David Oppenheimer, Professor

Closed (1) The transformation of affirmative action in the United States, from remedy to diversity management.

Closed. This professor is continuing with Fall 2017 apprentices on this project; no new apprentices needed for Spring 2018.

Affirmative action and diversity policies began in the United States as a remedy for racial discrimination against Black Americans in the 60's -- the 1860's. They were controversial from the beginning, but were seen as an important tool for addressing racial (and later gender and ethnic) inequality. Although often dormant, in the 1950s and 60s they became an important part of the Civil Rights Movement. But by the mid-1970’s affirmative action policies were under assault, in the courts and in political debate. Employment quotas were permitted under limited circumstances, but quotas in higher education were fiercely contested. The turning point for affirmative action in education came in 1978, in the Bakke case.

Although the Bakke decision was limited to college and university admissions, it has spread to every aspect of American life. Diversity is now used to justify decision-making about hiring and promotion, contracting, housing policy, military advancement, advertising and marketing, and other areas of modern life, in addition to admission to schools, colleges and universities. But what kind of diversity counts? In 1978, the concern was with racial diversity at largely white institutions. But today, any kind of difference that is countable is counted, and celebrated. And what has the celebration of diversity meant for Black Americans?

This project will produce a series of papers chronicling the transformation of affirmative action in private employment, from a remedy for racial discrimination to a management tool to promote diversity. We will attempt to measure the impact of the new affirmative action on Black Americans, the original intended beneficiaries.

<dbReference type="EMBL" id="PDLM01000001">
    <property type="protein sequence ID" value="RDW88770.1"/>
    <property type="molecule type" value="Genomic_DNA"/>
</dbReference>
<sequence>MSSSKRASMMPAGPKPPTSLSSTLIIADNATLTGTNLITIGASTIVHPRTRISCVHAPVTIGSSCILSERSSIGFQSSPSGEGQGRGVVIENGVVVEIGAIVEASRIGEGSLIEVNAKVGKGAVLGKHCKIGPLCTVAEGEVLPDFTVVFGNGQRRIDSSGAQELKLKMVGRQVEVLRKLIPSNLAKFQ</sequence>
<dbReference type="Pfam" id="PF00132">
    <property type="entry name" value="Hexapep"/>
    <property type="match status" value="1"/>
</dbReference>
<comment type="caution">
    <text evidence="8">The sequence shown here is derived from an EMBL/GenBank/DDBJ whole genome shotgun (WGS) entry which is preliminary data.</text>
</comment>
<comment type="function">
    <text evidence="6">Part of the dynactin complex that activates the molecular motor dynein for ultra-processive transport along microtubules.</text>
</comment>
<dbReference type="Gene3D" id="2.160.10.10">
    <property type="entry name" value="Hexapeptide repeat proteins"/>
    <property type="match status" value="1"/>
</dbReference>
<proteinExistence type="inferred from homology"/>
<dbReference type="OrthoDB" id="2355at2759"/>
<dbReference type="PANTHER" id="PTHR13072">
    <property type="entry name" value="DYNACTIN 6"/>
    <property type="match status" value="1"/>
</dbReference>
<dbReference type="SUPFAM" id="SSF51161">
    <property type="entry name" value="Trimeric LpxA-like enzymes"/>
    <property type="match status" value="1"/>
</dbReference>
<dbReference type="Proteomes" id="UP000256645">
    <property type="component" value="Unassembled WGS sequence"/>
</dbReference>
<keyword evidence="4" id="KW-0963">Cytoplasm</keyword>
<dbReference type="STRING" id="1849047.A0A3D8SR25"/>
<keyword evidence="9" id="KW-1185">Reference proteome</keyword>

Students will participate in archival research, finding court reports, oral histories and news accounts of early affirmative action projects, research in business and legal journals on the current scope of diversity management, and empirical research on the economic and social status of Black Americans. They will learn a variety of research skills in the increasingly multidisciplinary field of contemporary legal scholarship. Because I have a heavy teaching load this fall, I will bring on only 1 or 2 students this fall.

Qualifications: Students should be upper division, and have some experience in archival or empirical research. I'd prefer students who could begin this fall and continue working on the project in the spring 2018 semester.

Weekly Hours: 6-9 hrs

Related website: http://www.law.berkeley.edu/php-programs/faculty/facultyProfile.php?facID=135